In the normal run of macOS updates, we wouldn’t expect Monterey 12.1 for a month yet. Although its current beta-release apparently brings SharePlay, slightly delayed from the initial release, there’s no mention of a key feature which Apple promised us almost a year ago: the option to disable signing certificate checks with Apple’s OCSP servers. While this may not be at the top of everyone’s priorities, for many Mac users around the world it’s essential protection from prying state security services, and not a promise that Apple can renege on.
These security certificate checks were introduced secretly by Apple some years ago. We can’t be certain when this started, but they were probably introduced to Gatekeeper’s first run checks in 2017, and extended to apps which had already cleared quarantine by the middle of 2019. Since then, whenever a user opens an app which is signed, macOS is likely to perform an online check with Apple’s OCSP service to determine whether that signature has been revoked by Apple.
This all came out into the open a year ago, when Apple was busy trying to release Big Sur on Thursday 12 November 2020, and suffered some service failures. Among them was its OCSP service which stopped responding correctly to the millions of revocation checks which Macs from all over the world were sending. The effect was devastating: for a few hours, every Mac user who tried to open an app saw its icon bounce in the Dock, where they remained bouncing indefinitely. Apps stopped opening, and users were unable to work or do anything useful with their Macs.
It took the careful work of Jeff Johnson to reveal the following day what had happened. True to form, Apple had clearly known of the outage but said nothing, and even now, a year later, Apple doesn’t provide information about the status of its crucial OCSP service alongside that of all it many other services.
Following extensive coverage in the press, Apple finally broke its silence four days after the outage. It made four undertakings which it published explicitly here, stating: “to further protect privacy, we have stopped logging IP addresses associated with Developer ID certificate checks, and we will ensure that any collected IP addresses are removed from logs.” It additionally promised that would make the following changes over the coming year from 16 November 2020:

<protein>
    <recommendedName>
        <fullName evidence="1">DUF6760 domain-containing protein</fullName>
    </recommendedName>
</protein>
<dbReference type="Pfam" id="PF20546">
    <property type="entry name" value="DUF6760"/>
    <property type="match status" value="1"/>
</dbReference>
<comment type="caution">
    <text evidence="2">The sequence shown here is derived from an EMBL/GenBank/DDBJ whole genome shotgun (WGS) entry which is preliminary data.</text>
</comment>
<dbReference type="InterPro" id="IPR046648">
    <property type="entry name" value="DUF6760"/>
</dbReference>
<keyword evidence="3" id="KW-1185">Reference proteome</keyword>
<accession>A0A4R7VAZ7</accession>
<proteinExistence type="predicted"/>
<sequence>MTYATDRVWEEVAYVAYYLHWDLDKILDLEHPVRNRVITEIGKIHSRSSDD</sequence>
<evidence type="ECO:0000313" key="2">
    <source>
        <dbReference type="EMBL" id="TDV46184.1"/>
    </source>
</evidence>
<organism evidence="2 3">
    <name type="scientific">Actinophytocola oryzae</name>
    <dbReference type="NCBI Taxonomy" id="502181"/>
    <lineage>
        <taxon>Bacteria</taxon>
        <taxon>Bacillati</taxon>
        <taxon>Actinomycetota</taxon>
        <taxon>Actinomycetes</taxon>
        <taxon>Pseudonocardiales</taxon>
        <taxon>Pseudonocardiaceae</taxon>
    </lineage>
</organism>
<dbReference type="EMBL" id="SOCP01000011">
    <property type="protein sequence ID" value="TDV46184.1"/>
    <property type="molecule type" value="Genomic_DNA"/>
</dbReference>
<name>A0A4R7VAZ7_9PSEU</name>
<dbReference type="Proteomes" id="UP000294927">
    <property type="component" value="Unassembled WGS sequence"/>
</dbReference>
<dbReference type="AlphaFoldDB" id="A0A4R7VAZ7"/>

- “a new encrypted protocol for Developer ID certificate revocation checks”;
- “strong protections against server failure”;
- “a new preference for users to opt out of these security protections”.
Since then, apart from revising that support article, Apple has remained silent about those promises.
Of the four, removal of IP addresses from Apple’s OCSP servers should have happened immediately, and there appear to have been no further server outages, making it plausible that it has made the service more robust.
Apple has made no announcement regarding the more difficult problem of introducing an encrypted protocol to protect revocation checks. This is trickier than it might sound because the obvious answer of using TLS could introduce a circular dependency on being able to check the TLS certificate, which is one reason for many OCSP checks being performed over HTTP rather than HTTPS. I’m not aware that Apple has solved this conundrum and introduced the encryption that it promised us a year ago.
It’s the fourth promise which should be most obvious. I can see no change in Monterey 12.0.1 which provides a means for users to opt out of OCSP revocation checks. Perhaps Apple intends to introduce this in 12.1, but there’s no mention of it in the release notes. It’s also an important issue for those still using Big Sur. Given that Apple’s promise isn’t confined to any future release of macOS, the new user preference should surely also be implemented retrospectively in Big Sur as well, perhaps in its forthcoming 11.6.2 update.
Given the tens of thousands of engineers employed by Apple, and the apparent simplicity of this task, has Apple forgotten the promises it spells out so clearly in that support article, or has it no intention of doing what it still says it will? Perhaps you’d like to ask Apple whether it’s ever going to honour those promises.
For those still waiting for a proper solution to this problem, I’ve compiled some suggestions here.